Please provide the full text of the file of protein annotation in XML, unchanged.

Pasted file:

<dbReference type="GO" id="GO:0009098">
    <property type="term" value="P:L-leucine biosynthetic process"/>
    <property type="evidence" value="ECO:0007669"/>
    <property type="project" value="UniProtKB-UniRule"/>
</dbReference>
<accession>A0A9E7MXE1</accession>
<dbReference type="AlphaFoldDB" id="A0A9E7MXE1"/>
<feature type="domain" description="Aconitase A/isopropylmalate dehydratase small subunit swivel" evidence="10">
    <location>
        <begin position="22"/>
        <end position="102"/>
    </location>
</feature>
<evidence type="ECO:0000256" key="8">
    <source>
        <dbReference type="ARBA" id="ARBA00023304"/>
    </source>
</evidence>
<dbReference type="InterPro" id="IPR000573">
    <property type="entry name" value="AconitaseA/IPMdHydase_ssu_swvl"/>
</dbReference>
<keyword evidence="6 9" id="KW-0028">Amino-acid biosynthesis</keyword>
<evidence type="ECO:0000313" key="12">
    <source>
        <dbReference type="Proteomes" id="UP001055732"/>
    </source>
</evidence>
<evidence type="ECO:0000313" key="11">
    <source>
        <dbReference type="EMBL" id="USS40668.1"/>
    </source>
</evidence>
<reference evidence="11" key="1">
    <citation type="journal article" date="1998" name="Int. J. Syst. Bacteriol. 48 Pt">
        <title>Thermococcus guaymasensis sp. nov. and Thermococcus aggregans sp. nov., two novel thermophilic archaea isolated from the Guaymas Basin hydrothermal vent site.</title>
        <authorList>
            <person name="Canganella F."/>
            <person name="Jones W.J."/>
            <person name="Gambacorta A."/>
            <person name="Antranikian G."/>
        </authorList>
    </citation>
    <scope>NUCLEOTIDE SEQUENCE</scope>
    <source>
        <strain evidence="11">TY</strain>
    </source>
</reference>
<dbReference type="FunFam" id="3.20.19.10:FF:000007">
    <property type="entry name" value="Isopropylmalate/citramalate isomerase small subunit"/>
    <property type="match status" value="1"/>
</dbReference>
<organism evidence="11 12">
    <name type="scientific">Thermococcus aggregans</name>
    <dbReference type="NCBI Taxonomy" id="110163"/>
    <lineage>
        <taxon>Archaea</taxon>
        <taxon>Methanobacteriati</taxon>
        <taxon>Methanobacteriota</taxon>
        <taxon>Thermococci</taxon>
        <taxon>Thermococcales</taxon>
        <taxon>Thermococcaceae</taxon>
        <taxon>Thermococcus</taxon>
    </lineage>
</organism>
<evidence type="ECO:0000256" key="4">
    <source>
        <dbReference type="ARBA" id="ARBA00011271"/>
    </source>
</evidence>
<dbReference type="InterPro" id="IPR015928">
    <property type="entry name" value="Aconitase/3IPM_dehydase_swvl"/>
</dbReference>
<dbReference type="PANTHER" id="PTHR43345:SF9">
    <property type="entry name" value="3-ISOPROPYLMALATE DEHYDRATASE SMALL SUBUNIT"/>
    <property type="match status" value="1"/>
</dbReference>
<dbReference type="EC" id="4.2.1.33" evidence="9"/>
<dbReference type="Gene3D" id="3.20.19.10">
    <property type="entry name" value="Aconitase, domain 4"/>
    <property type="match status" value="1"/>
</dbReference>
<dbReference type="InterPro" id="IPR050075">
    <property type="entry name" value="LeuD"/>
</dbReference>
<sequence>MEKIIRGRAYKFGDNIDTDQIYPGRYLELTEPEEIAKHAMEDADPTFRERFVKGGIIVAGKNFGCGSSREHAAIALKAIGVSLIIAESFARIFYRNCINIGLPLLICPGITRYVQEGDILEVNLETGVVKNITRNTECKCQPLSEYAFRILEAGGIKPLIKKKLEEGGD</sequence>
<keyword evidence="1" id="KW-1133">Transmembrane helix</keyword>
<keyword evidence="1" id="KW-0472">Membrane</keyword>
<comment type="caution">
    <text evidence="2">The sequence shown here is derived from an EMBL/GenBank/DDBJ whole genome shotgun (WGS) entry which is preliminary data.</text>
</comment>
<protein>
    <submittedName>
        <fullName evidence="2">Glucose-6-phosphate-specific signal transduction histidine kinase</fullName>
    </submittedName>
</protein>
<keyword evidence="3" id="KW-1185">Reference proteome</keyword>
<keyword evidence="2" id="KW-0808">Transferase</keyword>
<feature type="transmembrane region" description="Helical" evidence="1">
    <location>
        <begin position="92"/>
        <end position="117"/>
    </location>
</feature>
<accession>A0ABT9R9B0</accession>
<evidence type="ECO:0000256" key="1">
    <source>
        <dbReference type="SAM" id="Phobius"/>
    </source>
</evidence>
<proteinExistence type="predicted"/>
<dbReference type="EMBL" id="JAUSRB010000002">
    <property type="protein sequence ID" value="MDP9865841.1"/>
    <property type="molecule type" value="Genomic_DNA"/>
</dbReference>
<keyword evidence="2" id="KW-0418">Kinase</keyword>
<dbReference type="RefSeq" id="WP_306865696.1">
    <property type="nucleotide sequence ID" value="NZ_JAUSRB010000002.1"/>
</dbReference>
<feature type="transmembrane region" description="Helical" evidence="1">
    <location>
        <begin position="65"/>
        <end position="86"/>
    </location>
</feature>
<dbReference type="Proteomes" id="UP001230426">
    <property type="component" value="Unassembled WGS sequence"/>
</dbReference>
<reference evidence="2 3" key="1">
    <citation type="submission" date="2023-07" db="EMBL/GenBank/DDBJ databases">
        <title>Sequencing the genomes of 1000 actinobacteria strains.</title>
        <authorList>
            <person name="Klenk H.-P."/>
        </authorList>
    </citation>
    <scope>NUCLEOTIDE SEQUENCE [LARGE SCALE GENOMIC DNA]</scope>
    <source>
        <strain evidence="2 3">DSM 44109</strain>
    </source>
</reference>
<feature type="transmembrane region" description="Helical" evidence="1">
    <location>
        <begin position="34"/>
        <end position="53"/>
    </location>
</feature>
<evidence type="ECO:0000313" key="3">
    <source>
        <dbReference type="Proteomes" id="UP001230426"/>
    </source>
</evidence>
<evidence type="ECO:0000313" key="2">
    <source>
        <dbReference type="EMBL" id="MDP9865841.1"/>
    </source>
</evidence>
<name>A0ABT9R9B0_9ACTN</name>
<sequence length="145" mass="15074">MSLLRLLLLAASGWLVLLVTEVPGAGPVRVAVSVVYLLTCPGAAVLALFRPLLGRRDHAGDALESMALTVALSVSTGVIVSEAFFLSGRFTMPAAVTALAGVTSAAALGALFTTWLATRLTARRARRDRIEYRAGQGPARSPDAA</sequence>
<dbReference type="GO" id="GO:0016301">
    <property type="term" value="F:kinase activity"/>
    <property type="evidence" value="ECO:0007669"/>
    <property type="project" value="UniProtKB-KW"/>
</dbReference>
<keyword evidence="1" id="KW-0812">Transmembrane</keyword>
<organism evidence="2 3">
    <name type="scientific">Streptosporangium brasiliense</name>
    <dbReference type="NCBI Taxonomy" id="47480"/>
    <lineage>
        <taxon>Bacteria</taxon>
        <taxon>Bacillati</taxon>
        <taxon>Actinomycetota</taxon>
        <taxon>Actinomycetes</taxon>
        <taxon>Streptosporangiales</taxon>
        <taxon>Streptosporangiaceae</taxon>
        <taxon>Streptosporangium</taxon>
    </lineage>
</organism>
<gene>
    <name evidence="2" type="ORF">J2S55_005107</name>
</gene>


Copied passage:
<dbReference type="GO" id="GO:0009098">
    <property type="term" value="P:L-leucine biosynthetic process"/>
    <property type="evidence" value="ECO:0007669"/>
    <property type="project" value="UniProtKB-UniRule"/>
</dbReference>
<accession>A0A9E7MXE1</accession>
<dbReference type="AlphaFoldDB" id="A0A9E7MXE1"/>
<feature type="domain" description="Aconitase A/isopropylmalate dehydratase small subunit swivel" evidence="10">
    <location>
        <begin position="22"/>
        <end position="102"/>
    </location>
</feature>
<evidence type="ECO:0000256" key="8">
    <source>
        <dbReference type="ARBA" id="ARBA00023304"/>
    </source>
</evidence>
<dbReference type="InterPro" id="IPR000573">
    <property type="entry name" value="AconitaseA/IPMdHydase_ssu_swvl"/>
</dbReference>
<keyword evidence="6 9" id="KW-0028">Amino-acid biosynthesis</keyword>
<evidence type="ECO:0000313" key="12">
    <source>
        <dbReference type="Proteomes" id="UP001055732"/>
    </source>
</evidence>
<evidence type="ECO:0000313" key="11">
    <source>
        <dbReference type="EMBL" id="USS40668.1"/>
    </source>
</evidence>
<reference evidence="11" key="1">
    <citation type="journal article" date="1998" name="Int. J. Syst. Bacteriol. 48 Pt">
        <title>Thermococcus guaymasensis sp. nov. and Thermococcus aggregans sp. nov., two novel thermophilic archaea isolated from the Guaymas Basin hydrothermal vent site.</title>
        <authorList>
            <person name="Canganella F."/>
            <person name="Jones W.J."/>
            <person name="Gambacorta A."/>
            <person name="Antranikian G."/>
        </authorList>
    </citation>
    <scope>NUCLEOTIDE SEQUENCE</scope>
    <source>
        <strain evidence="11">TY</strain>
    </source>
</reference>
<dbReference type="FunFam" id="3.20.19.10:FF:000007">
    <property type="entry name" value="Isopropylmalate/citramalate isomerase small subunit"/>
    <property type="match status" value="1"/>
</dbReference>
<organism evidence="11 12">
    <name type="scientific">Thermococcus aggregans</name>
    <dbReference type="NCBI Taxonomy" id="110163"/>
    <lineage>
        <taxon>Archaea</taxon>
        <taxon>Methanobacteriati</taxon>
        <taxon>Methanobacteriota</taxon>
        <taxon>Thermococci</taxon>
        <taxon>Thermococcales</taxon>
        <taxon>Thermococcaceae</taxon>
        <taxon>Thermococcus</taxon>
    </lineage>
</organism>
<evidence type="ECO:0000256" key="4">
    <source>
        <dbReference type="ARBA" id="ARBA00011271"/>
    </source>
</evidence>
<dbReference type="InterPro" id="IPR015928">
    <property type="entry name" value="Aconitase/3IPM_dehydase_swvl"/>
</dbReference>
<dbReference type="PANTHER" id="PTHR43345:SF9">
    <property type="entry name" value="3-ISOPROPYLMALATE DEHYDRATASE SMALL SUBUNIT"/>
    <property type="match status" value="1"/>
</dbReference>
<dbReference type="EC" id="4.2.1.33" evidence="9"/>
<dbReference type="Gene3D" id="3.20.19.10">
    <property type="entry name" value="Aconitase, domain 4"/>
    <property type="match status" value="1"/>
</dbReference>
<dbReference type="InterPro" id="IPR050075">
    <property type="entry name" value="LeuD"/>
</dbReference>
<sequence>MEKIIRGRAYKFGDNIDTDQIYPGRYLELTEPEEIAKHAMEDADPTFRERFVKGGIIVAGKNFGCGSSREHAAIALKAIGVSLIIAESFARIFYRNCINIGLPLLICPGITRYVQEGDILEVNLETGVVKNITRNTECKCQPLSEYAFRILEAGGIKPLIKKKLEEGGD</sequence>
<keyword evidence="1" id="KW-1133">Transmembrane helix</keyword>
<keyword evidence="1" id="KW-0472">Membrane</keyword>
<comment type="caution">
    <text evidence="2">The sequence shown here is derived from an EMBL/GenBank/DDBJ whole genome shotgun (WGS) entry which is preliminary data.</text>
</comment>
<protein>
    <submittedName>
        <fullName evidence="2">Glucose-6-phosphate-specific signal transduction histidine kinase</fullName>
    </submittedName>
</protein>
<keyword evidence="3" id="KW-1185">Reference proteome</keyword>
<keyword evidence="2" id="KW-0808">Transferase</keyword>
<feature type="transmembrane region" description="Helical" evidence="1">
    <location>
        <begin position="92"/>
        <end position="117"/>
    </location>
</feature>
<accession>A0ABT9R9B0</accession>
<evidence type="ECO:0000256" key="1">
    <source>
        <dbReference type="SAM" id="Phobius"/>
    </source>
</evidence>
<proteinExistence type="predicted"/>
<dbReference type="EMBL" id="JAUSRB010000002">
    <property type="protein sequence ID" value="MDP9865841.1"/>
    <property type="molecule type" value="Genomic_DNA"/>
</dbReference>
<keyword evidence="2" id="KW-0418">Kinase</keyword>
<dbReference type="RefSeq" id="WP_306865696.1">
    <property type="nucleotide sequence ID" value="NZ_JAUSRB010000002.1"/>
</dbReference>
<feature type="transmembrane region" description="Helical" evidence="1">
    <location>
        <begin position="65"/>
        <end position="86"/>
    </location>
</feature>
<dbReference type="Proteomes" id="UP001230426">
    <property type="component" value="Unassembled WGS sequence"/>
</dbReference>
<reference evidence="2 3" key="1">
    <citation type="submission" date="2023-07" db="EMBL/GenBank/DDBJ databases">
        <title>Sequencing the genomes of 1000 actinobacteria strains.</title>
        <authorList>
            <person name="Klenk H.-P."/>
        </authorList>
    </citation>
    <scope>NUCLEOTIDE SEQUENCE [LARGE SCALE GENOMIC DNA]</scope>
    <source>
        <strain evidence="2 3">DSM 44109</strain>
    </source>
</reference>
<feature type="transmembrane region" description="Helical" evidence="1">
    <location>
        <begin position="34"/>
        <end position="53"/>
    </location>
</feature>
<evidence type="ECO:0000313" key="3">
    <source>
        <dbReference type="Proteomes" id="UP001230426"/>
    </source>
</evidence>
<evidence type="ECO:0000313" key="2">
    <source>
        <dbReference type="EMBL" id="MDP9865841.1"/>
    </source>
</evidence>
<name>A0ABT9R9B0_9ACTN</name>
<sequence length="145" mass="15074">MSLLRLLLLAASGWLVLLVTEVPGAGPVRVAVSVVYLLTCPGAAVLALFRPLLGRRDHAGDALESMALTVALSVSTGVIVSEAFFLSGRFTMPAAVTALAGVTSAAALGALFTTWLATRLTARRARRDRIEYRAGQGPARSPDAA</sequence>
<dbReference type="GO" id="GO:0016301">
    <property type="term" value="F:kinase activity"/>
    <property type="evidence" value="ECO:0007669"/>
    <property type="project" value="UniProtKB-KW"/>
</dbReference>
<keyword evidence="1" id="KW-0812">Transmembrane</keyword>
<organism evidence="2 3">
    <name type="scientific">Streptosporangium brasiliense</name>
    <dbReference type="NCBI Taxonomy" id="47480"/>
    <lineage>
        <taxon>Bacteria</taxon>
        <taxon>Bacillati</taxon>
        <taxon>Actinomycetota</taxon>
        <taxon>Actinomycetes</taxon>
        <taxon>Streptosporangiales</taxon>
        <taxon>Streptosporangiaceae</taxon>
        <taxon>Streptosporangium</taxon>
    </lineage>
</organism>
<gene>
    <name evidence="2" type="ORF">J2S55_005107</name>
</gene>